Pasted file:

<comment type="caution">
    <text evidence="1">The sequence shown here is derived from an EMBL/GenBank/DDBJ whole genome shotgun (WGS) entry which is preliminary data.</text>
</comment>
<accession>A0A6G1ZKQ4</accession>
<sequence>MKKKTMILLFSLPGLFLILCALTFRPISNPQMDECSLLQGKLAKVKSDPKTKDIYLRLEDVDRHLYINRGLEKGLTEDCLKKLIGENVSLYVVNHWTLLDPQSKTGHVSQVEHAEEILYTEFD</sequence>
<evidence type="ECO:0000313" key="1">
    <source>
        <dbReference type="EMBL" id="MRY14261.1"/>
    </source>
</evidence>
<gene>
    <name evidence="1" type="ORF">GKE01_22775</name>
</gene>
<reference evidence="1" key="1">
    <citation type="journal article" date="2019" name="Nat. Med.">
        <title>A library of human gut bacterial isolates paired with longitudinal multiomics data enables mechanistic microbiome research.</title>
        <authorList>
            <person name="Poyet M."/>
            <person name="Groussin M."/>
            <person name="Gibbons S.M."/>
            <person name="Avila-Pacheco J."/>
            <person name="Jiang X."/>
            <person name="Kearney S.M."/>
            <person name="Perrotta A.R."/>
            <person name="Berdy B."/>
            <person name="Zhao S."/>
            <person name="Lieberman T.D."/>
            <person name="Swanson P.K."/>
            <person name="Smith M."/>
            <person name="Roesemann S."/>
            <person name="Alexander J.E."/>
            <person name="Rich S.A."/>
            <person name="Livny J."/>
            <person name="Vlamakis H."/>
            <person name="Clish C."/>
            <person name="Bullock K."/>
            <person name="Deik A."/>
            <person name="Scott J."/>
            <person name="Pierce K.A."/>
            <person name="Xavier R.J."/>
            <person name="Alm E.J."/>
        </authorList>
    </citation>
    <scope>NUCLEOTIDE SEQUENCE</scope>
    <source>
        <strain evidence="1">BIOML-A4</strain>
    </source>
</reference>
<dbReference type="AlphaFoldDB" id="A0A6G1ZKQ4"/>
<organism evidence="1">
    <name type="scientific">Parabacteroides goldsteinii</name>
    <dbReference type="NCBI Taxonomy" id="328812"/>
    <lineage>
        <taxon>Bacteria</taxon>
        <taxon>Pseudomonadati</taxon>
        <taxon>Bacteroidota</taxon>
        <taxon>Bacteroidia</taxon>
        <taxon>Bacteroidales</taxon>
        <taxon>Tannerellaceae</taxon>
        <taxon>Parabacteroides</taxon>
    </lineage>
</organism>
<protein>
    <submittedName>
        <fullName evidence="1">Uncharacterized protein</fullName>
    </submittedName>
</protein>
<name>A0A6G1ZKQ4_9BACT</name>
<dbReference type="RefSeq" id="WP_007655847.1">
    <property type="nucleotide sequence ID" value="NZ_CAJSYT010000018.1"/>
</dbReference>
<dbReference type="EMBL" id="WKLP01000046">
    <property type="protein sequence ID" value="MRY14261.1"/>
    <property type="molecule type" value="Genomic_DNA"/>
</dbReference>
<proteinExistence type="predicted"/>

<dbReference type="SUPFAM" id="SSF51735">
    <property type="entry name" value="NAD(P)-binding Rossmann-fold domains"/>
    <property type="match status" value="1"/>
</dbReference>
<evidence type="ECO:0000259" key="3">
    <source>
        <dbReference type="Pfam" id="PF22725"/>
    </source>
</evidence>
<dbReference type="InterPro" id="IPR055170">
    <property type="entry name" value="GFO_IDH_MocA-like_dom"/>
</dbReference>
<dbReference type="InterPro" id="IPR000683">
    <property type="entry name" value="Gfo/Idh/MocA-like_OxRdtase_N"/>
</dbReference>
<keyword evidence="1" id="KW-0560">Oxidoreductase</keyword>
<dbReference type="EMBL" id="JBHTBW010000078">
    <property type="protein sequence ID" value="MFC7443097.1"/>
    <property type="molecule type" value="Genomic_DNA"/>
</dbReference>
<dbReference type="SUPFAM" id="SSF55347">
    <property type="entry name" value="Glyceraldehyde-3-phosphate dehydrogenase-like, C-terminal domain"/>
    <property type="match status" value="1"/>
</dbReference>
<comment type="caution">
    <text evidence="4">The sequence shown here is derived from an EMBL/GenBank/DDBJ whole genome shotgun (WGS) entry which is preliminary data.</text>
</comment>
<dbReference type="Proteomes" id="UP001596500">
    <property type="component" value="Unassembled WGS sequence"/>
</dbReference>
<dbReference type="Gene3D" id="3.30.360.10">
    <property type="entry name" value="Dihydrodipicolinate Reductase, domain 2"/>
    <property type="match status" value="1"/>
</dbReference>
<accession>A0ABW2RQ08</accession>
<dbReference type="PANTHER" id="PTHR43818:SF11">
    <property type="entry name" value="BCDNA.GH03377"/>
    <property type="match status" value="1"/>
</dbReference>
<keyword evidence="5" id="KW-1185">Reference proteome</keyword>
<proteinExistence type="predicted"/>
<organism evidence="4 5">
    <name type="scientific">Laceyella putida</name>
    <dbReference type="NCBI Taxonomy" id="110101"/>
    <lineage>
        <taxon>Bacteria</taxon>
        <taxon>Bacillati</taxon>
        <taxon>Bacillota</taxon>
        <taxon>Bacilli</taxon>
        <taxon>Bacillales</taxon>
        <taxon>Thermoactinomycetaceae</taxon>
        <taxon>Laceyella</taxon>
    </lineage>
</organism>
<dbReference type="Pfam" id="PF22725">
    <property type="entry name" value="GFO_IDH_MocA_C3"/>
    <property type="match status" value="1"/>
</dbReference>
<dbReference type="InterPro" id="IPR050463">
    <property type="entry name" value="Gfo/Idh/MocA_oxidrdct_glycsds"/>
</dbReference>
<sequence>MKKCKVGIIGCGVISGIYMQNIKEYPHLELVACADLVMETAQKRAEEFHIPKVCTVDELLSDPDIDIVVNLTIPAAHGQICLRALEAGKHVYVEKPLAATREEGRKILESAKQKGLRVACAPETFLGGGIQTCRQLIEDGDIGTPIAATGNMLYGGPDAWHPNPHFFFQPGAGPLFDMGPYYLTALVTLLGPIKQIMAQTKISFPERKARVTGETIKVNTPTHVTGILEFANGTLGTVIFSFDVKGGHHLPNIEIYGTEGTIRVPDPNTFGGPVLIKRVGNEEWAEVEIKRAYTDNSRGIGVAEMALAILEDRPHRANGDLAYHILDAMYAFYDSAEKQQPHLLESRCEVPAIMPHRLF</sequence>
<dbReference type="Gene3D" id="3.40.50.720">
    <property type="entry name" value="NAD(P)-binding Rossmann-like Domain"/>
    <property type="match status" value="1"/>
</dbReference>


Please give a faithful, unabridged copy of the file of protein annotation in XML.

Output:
<comment type="caution">
    <text evidence="1">The sequence shown here is derived from an EMBL/GenBank/DDBJ whole genome shotgun (WGS) entry which is preliminary data.</text>
</comment>
<accession>A0A6G1ZKQ4</accession>
<sequence>MKKKTMILLFSLPGLFLILCALTFRPISNPQMDECSLLQGKLAKVKSDPKTKDIYLRLEDVDRHLYINRGLEKGLTEDCLKKLIGENVSLYVVNHWTLLDPQSKTGHVSQVEHAEEILYTEFD</sequence>
<evidence type="ECO:0000313" key="1">
    <source>
        <dbReference type="EMBL" id="MRY14261.1"/>
    </source>
</evidence>
<gene>
    <name evidence="1" type="ORF">GKE01_22775</name>
</gene>
<reference evidence="1" key="1">
    <citation type="journal article" date="2019" name="Nat. Med.">
        <title>A library of human gut bacterial isolates paired with longitudinal multiomics data enables mechanistic microbiome research.</title>
        <authorList>
            <person name="Poyet M."/>
            <person name="Groussin M."/>
            <person name="Gibbons S.M."/>
            <person name="Avila-Pacheco J."/>
            <person name="Jiang X."/>
            <person name="Kearney S.M."/>
            <person name="Perrotta A.R."/>
            <person name="Berdy B."/>
            <person name="Zhao S."/>
            <person name="Lieberman T.D."/>
            <person name="Swanson P.K."/>
            <person name="Smith M."/>
            <person name="Roesemann S."/>
            <person name="Alexander J.E."/>
            <person name="Rich S.A."/>
            <person name="Livny J."/>
            <person name="Vlamakis H."/>
            <person name="Clish C."/>
            <person name="Bullock K."/>
            <person name="Deik A."/>
            <person name="Scott J."/>
            <person name="Pierce K.A."/>
            <person name="Xavier R.J."/>
            <person name="Alm E.J."/>
        </authorList>
    </citation>
    <scope>NUCLEOTIDE SEQUENCE</scope>
    <source>
        <strain evidence="1">BIOML-A4</strain>
    </source>
</reference>
<dbReference type="AlphaFoldDB" id="A0A6G1ZKQ4"/>
<organism evidence="1">
    <name type="scientific">Parabacteroides goldsteinii</name>
    <dbReference type="NCBI Taxonomy" id="328812"/>
    <lineage>
        <taxon>Bacteria</taxon>
        <taxon>Pseudomonadati</taxon>
        <taxon>Bacteroidota</taxon>
        <taxon>Bacteroidia</taxon>
        <taxon>Bacteroidales</taxon>
        <taxon>Tannerellaceae</taxon>
        <taxon>Parabacteroides</taxon>
    </lineage>
</organism>
<protein>
    <submittedName>
        <fullName evidence="1">Uncharacterized protein</fullName>
    </submittedName>
</protein>
<name>A0A6G1ZKQ4_9BACT</name>
<dbReference type="RefSeq" id="WP_007655847.1">
    <property type="nucleotide sequence ID" value="NZ_CAJSYT010000018.1"/>
</dbReference>
<dbReference type="EMBL" id="WKLP01000046">
    <property type="protein sequence ID" value="MRY14261.1"/>
    <property type="molecule type" value="Genomic_DNA"/>
</dbReference>
<proteinExistence type="predicted"/>

<dbReference type="SUPFAM" id="SSF51735">
    <property type="entry name" value="NAD(P)-binding Rossmann-fold domains"/>
    <property type="match status" value="1"/>
</dbReference>
<evidence type="ECO:0000259" key="3">
    <source>
        <dbReference type="Pfam" id="PF22725"/>
    </source>
</evidence>
<dbReference type="InterPro" id="IPR055170">
    <property type="entry name" value="GFO_IDH_MocA-like_dom"/>
</dbReference>
<dbReference type="InterPro" id="IPR000683">
    <property type="entry name" value="Gfo/Idh/MocA-like_OxRdtase_N"/>
</dbReference>
<keyword evidence="1" id="KW-0560">Oxidoreductase</keyword>
<dbReference type="EMBL" id="JBHTBW010000078">
    <property type="protein sequence ID" value="MFC7443097.1"/>
    <property type="molecule type" value="Genomic_DNA"/>
</dbReference>
<dbReference type="SUPFAM" id="SSF55347">
    <property type="entry name" value="Glyceraldehyde-3-phosphate dehydrogenase-like, C-terminal domain"/>
    <property type="match status" value="1"/>
</dbReference>
<comment type="caution">
    <text evidence="4">The sequence shown here is derived from an EMBL/GenBank/DDBJ whole genome shotgun (WGS) entry which is preliminary data.</text>
</comment>
<dbReference type="Proteomes" id="UP001596500">
    <property type="component" value="Unassembled WGS sequence"/>
</dbReference>
<dbReference type="Gene3D" id="3.30.360.10">
    <property type="entry name" value="Dihydrodipicolinate Reductase, domain 2"/>
    <property type="match status" value="1"/>
</dbReference>
<accession>A0ABW2RQ08</accession>
<dbReference type="PANTHER" id="PTHR43818:SF11">
    <property type="entry name" value="BCDNA.GH03377"/>
    <property type="match status" value="1"/>
</dbReference>
<keyword evidence="5" id="KW-1185">Reference proteome</keyword>
<proteinExistence type="predicted"/>
<organism evidence="4 5">
    <name type="scientific">Laceyella putida</name>
    <dbReference type="NCBI Taxonomy" id="110101"/>
    <lineage>
        <taxon>Bacteria</taxon>
        <taxon>Bacillati</taxon>
        <taxon>Bacillota</taxon>
        <taxon>Bacilli</taxon>
        <taxon>Bacillales</taxon>
        <taxon>Thermoactinomycetaceae</taxon>
        <taxon>Laceyella</taxon>
    </lineage>
</organism>
<dbReference type="Pfam" id="PF22725">
    <property type="entry name" value="GFO_IDH_MocA_C3"/>
    <property type="match status" value="1"/>
</dbReference>
<dbReference type="InterPro" id="IPR050463">
    <property type="entry name" value="Gfo/Idh/MocA_oxidrdct_glycsds"/>
</dbReference>
<sequence>MKKCKVGIIGCGVISGIYMQNIKEYPHLELVACADLVMETAQKRAEEFHIPKVCTVDELLSDPDIDIVVNLTIPAAHGQICLRALEAGKHVYVEKPLAATREEGRKILESAKQKGLRVACAPETFLGGGIQTCRQLIEDGDIGTPIAATGNMLYGGPDAWHPNPHFFFQPGAGPLFDMGPYYLTALVTLLGPIKQIMAQTKISFPERKARVTGETIKVNTPTHVTGILEFANGTLGTVIFSFDVKGGHHLPNIEIYGTEGTIRVPDPNTFGGPVLIKRVGNEEWAEVEIKRAYTDNSRGIGVAEMALAILEDRPHRANGDLAYHILDAMYAFYDSAEKQQPHLLESRCEVPAIMPHRLF</sequence>
<dbReference type="Gene3D" id="3.40.50.720">
    <property type="entry name" value="NAD(P)-binding Rossmann-like Domain"/>
    <property type="match status" value="1"/>
</dbReference>